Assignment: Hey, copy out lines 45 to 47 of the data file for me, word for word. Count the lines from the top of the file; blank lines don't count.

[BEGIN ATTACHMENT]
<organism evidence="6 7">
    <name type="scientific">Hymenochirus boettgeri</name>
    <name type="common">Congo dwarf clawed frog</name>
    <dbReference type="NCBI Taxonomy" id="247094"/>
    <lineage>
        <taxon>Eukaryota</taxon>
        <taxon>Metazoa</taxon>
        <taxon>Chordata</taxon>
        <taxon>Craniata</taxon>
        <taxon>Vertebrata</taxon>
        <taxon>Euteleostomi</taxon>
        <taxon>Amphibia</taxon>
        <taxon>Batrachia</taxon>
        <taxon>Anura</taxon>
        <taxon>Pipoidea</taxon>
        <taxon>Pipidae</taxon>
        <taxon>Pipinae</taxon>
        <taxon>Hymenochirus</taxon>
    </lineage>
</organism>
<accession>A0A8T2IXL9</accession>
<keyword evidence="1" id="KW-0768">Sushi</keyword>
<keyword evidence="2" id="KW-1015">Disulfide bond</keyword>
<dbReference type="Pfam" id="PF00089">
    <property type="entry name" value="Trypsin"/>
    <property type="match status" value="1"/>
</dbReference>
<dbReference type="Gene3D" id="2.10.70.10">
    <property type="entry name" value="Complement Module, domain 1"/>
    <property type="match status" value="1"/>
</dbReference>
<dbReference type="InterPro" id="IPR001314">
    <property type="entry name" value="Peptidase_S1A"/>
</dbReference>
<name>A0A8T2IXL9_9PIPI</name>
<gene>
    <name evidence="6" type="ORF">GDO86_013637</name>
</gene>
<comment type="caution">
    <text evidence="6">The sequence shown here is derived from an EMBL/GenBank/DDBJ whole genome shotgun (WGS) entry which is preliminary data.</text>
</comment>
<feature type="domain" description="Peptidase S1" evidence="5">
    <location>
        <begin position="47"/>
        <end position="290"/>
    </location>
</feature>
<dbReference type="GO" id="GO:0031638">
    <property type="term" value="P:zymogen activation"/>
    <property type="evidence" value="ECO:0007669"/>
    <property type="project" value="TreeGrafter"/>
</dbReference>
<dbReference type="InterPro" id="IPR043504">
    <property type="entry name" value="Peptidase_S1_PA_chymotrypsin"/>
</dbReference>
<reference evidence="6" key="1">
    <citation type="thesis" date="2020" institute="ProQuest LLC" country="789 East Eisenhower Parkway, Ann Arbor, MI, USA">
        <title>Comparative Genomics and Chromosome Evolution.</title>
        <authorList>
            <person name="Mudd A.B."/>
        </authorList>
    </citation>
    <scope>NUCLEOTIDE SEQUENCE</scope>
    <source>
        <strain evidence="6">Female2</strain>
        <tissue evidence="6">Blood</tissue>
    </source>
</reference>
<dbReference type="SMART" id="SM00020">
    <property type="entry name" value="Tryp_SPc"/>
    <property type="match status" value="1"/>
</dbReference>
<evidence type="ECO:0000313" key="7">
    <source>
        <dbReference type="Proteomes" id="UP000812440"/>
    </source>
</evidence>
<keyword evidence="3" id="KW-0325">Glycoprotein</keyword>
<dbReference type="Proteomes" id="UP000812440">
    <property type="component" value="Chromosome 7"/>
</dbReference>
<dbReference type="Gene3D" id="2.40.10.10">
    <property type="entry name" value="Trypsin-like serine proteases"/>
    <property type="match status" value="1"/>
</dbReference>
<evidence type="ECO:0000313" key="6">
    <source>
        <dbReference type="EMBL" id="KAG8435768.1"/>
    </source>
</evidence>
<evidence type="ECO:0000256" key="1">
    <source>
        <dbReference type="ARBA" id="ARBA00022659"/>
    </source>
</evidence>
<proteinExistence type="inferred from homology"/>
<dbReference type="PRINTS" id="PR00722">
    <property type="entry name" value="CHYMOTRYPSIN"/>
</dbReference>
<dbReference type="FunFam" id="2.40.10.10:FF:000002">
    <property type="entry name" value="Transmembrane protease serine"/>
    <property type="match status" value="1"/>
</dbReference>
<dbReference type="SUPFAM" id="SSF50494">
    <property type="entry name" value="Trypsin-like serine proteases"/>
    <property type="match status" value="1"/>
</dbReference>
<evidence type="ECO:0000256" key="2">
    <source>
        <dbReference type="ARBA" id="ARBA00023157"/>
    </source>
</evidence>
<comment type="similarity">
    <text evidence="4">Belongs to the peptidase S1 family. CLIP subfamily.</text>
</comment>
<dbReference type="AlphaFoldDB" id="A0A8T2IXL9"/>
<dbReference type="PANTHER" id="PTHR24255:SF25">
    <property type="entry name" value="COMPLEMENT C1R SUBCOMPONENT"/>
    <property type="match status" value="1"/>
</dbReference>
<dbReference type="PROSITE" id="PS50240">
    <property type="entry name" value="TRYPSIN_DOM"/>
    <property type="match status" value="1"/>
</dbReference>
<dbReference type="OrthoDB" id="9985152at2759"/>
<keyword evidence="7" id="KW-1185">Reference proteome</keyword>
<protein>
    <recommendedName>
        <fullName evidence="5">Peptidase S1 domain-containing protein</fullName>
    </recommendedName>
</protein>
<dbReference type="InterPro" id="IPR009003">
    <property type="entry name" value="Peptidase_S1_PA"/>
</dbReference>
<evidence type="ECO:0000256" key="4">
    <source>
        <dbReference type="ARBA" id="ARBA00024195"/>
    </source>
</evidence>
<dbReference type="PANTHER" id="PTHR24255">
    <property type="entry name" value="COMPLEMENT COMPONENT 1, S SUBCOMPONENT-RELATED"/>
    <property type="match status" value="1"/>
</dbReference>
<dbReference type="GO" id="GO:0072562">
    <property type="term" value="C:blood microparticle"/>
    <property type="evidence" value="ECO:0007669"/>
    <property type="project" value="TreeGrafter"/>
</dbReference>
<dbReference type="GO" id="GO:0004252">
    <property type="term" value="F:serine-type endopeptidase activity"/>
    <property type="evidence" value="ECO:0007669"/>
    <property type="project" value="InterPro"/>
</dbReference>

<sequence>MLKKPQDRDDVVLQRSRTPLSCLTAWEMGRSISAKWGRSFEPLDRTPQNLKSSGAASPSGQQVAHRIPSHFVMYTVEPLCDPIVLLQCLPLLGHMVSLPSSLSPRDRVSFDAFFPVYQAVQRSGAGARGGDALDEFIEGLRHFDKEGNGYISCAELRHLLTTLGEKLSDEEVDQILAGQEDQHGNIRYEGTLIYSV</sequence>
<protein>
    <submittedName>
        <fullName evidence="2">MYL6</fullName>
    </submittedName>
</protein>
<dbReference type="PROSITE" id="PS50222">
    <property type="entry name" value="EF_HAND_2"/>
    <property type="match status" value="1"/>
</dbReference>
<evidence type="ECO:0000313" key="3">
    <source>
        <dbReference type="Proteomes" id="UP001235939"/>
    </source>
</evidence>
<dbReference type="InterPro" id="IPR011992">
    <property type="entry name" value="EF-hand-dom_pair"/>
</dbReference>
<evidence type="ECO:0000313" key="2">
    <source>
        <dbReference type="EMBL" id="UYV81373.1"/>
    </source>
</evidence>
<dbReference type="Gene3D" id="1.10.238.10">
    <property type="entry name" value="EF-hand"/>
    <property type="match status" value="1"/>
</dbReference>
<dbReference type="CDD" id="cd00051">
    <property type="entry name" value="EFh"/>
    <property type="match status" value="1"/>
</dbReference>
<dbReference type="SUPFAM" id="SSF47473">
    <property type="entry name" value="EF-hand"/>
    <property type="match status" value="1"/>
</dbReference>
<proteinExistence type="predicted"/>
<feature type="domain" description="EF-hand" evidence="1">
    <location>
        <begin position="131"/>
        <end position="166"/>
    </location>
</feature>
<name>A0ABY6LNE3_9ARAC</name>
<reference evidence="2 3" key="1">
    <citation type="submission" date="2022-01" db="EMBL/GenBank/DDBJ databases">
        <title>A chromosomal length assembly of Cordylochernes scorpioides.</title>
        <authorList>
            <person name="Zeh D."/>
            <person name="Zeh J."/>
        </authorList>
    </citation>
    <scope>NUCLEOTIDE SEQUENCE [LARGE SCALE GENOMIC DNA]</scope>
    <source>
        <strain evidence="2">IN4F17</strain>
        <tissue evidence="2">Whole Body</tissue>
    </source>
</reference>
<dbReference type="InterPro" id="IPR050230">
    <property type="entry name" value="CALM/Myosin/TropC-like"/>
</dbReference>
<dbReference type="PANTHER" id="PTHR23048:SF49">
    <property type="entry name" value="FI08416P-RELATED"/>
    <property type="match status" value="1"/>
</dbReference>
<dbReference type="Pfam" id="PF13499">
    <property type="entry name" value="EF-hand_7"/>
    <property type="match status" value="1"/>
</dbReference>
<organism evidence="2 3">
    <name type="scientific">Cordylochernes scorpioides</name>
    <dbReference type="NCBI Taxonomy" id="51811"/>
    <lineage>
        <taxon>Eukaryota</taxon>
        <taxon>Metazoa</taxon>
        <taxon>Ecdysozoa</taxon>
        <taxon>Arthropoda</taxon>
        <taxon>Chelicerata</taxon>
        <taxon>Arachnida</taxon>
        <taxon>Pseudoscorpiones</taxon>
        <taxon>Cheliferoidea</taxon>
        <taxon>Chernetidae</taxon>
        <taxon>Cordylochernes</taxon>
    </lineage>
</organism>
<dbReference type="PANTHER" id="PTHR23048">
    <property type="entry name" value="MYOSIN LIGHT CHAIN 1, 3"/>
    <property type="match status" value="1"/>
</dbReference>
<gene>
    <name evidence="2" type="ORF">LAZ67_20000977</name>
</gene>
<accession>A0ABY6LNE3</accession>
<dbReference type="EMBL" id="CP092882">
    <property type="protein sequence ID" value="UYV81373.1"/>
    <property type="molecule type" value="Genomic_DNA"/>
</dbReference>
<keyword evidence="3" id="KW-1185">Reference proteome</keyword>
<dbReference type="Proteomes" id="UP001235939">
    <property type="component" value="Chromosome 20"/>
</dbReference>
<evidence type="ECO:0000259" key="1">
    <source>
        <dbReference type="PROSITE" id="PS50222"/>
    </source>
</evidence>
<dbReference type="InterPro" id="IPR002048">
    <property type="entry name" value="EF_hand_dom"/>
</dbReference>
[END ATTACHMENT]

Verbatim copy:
        <end position="290"/>
    </location>
</feature>